QIAT Session 4: Including Assistive Technology in the IEP
Once an IEP team has reviewed assessment results and determined that AT is needed for provision of a free, appropriate, public education (FAPE), it is important that the IEP document reflects the team’s determination in as clear a fashion as possible. The Quality Indicators for AT in the IEP help teams describe the role that AT will play in a child’s educational program.
Foss has a B.S. from Fort Hays State University and a M. Ed. from the University of Kansas. She has been a special educator for 35 plus years in classrooms for students with severe multiple differences, autism, trainable mental differences, physical differences, and for the last 20 plus years as an AT resource facilitator for the Shawnee Mission School District in Kansas. She has certifications in regular elementary education; trainable mentally handicapped, educable mentally handicapped, and severely multiply handicapped. Terry is the co-author of Every Move Counts and Every Move Counts, Clicks and Chats.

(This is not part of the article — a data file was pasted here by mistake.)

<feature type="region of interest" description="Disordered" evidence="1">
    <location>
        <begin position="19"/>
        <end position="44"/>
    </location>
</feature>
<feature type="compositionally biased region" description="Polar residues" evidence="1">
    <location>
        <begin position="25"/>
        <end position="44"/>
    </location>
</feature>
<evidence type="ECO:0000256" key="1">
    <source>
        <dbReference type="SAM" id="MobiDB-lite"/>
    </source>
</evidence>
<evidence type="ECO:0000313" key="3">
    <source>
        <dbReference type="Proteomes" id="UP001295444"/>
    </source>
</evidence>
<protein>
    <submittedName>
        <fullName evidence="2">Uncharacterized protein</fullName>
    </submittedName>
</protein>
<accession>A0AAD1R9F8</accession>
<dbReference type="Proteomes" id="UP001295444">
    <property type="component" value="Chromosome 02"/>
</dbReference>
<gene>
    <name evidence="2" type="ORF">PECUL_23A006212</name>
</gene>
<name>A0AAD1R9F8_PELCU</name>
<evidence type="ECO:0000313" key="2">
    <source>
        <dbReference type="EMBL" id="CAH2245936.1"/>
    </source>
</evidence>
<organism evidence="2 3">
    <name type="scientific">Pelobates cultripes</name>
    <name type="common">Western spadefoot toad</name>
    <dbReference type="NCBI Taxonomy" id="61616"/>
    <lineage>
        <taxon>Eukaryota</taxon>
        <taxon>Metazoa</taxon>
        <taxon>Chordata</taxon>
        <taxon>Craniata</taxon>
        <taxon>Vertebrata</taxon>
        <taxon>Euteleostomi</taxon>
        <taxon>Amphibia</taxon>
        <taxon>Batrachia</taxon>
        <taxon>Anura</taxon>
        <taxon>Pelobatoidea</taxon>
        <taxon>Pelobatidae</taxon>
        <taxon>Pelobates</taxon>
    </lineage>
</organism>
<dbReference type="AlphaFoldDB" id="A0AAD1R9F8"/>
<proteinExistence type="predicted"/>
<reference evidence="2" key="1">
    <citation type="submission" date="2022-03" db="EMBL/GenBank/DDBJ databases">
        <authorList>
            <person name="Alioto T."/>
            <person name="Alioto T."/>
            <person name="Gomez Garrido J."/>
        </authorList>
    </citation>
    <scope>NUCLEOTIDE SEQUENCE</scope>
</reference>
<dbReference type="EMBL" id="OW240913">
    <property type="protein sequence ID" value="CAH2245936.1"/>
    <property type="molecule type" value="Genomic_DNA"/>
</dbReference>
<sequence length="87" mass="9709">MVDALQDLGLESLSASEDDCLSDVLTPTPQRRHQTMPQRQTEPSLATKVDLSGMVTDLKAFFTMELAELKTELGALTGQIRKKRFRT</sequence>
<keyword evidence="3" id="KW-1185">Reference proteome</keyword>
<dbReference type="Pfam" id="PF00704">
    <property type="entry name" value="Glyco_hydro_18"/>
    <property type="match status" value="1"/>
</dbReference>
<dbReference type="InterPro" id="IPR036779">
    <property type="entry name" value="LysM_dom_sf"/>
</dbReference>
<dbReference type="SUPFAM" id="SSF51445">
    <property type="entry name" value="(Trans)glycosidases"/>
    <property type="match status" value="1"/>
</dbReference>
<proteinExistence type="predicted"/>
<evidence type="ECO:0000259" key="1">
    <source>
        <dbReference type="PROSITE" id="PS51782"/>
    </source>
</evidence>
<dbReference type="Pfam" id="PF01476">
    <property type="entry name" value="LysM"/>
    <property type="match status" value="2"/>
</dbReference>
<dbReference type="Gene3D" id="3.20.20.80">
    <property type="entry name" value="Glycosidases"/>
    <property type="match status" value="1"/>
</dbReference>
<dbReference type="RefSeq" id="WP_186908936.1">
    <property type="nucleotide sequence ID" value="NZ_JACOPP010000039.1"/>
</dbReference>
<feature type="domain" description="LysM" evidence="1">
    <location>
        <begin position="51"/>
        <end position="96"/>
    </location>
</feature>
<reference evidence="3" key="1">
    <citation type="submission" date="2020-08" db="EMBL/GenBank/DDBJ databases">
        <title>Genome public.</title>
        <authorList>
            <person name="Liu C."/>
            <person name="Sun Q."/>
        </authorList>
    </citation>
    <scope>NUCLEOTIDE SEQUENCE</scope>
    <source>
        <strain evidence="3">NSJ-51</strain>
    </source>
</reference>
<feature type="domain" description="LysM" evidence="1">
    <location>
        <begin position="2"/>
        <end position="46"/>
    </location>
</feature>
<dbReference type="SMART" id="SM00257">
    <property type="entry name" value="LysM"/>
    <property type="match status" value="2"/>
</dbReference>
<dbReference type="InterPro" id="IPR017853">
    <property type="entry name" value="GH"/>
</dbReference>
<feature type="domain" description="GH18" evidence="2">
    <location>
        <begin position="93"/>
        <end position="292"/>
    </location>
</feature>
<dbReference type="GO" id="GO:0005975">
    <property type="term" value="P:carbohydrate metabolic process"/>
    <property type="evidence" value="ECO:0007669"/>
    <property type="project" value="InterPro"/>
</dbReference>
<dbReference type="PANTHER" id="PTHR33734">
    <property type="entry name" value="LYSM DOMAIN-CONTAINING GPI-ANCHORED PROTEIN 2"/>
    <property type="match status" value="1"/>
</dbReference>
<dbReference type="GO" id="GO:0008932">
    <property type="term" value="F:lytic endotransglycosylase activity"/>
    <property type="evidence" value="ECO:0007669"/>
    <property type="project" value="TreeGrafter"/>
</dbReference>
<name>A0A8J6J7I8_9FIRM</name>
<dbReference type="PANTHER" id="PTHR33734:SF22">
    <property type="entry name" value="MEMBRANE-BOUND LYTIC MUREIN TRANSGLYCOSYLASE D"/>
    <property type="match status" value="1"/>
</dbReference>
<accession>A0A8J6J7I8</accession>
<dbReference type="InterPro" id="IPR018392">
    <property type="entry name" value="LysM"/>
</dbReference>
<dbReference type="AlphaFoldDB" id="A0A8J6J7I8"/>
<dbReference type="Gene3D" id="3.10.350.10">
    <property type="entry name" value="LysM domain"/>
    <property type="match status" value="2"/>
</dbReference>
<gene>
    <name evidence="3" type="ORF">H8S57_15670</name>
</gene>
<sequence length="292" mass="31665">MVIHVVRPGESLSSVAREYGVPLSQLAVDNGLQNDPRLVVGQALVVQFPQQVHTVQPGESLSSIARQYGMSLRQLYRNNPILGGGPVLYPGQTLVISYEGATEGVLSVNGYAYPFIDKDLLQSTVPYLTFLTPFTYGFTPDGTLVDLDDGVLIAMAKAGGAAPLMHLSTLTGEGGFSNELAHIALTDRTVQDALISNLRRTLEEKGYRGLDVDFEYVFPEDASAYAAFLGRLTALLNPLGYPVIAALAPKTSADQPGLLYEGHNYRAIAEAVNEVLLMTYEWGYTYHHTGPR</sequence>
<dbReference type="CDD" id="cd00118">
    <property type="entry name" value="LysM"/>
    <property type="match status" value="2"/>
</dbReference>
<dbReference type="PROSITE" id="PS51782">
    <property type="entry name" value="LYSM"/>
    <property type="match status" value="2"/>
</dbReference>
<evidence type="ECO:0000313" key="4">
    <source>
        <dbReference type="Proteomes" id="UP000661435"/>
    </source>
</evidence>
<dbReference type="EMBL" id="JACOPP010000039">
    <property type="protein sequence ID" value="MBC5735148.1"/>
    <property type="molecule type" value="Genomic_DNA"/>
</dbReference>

Susan McCloskey, MS, CCC-SLP, is a speech language pathologist who worked for the PA Assistive Technology Center/PaTTAN in Pennsylvania and is now Chairperson of the Volusia Adaptive Assistive Technology Team (VAATT) in Daytona Beach, FL. She is a past Steering Committee member for ASHA's Division 12: Augmentative and Alternative Communication. Susan has consulted nationwide with teams whose focus has been to integrate assistive technology into the classroom. She has been a trainer of Environmental Communication Teaching (ECT) since 1989. She is currently involved in implementing the SCERTS project, focused on students on the Autism Spectrum, in her district and lives in Ponce Inlet, FL.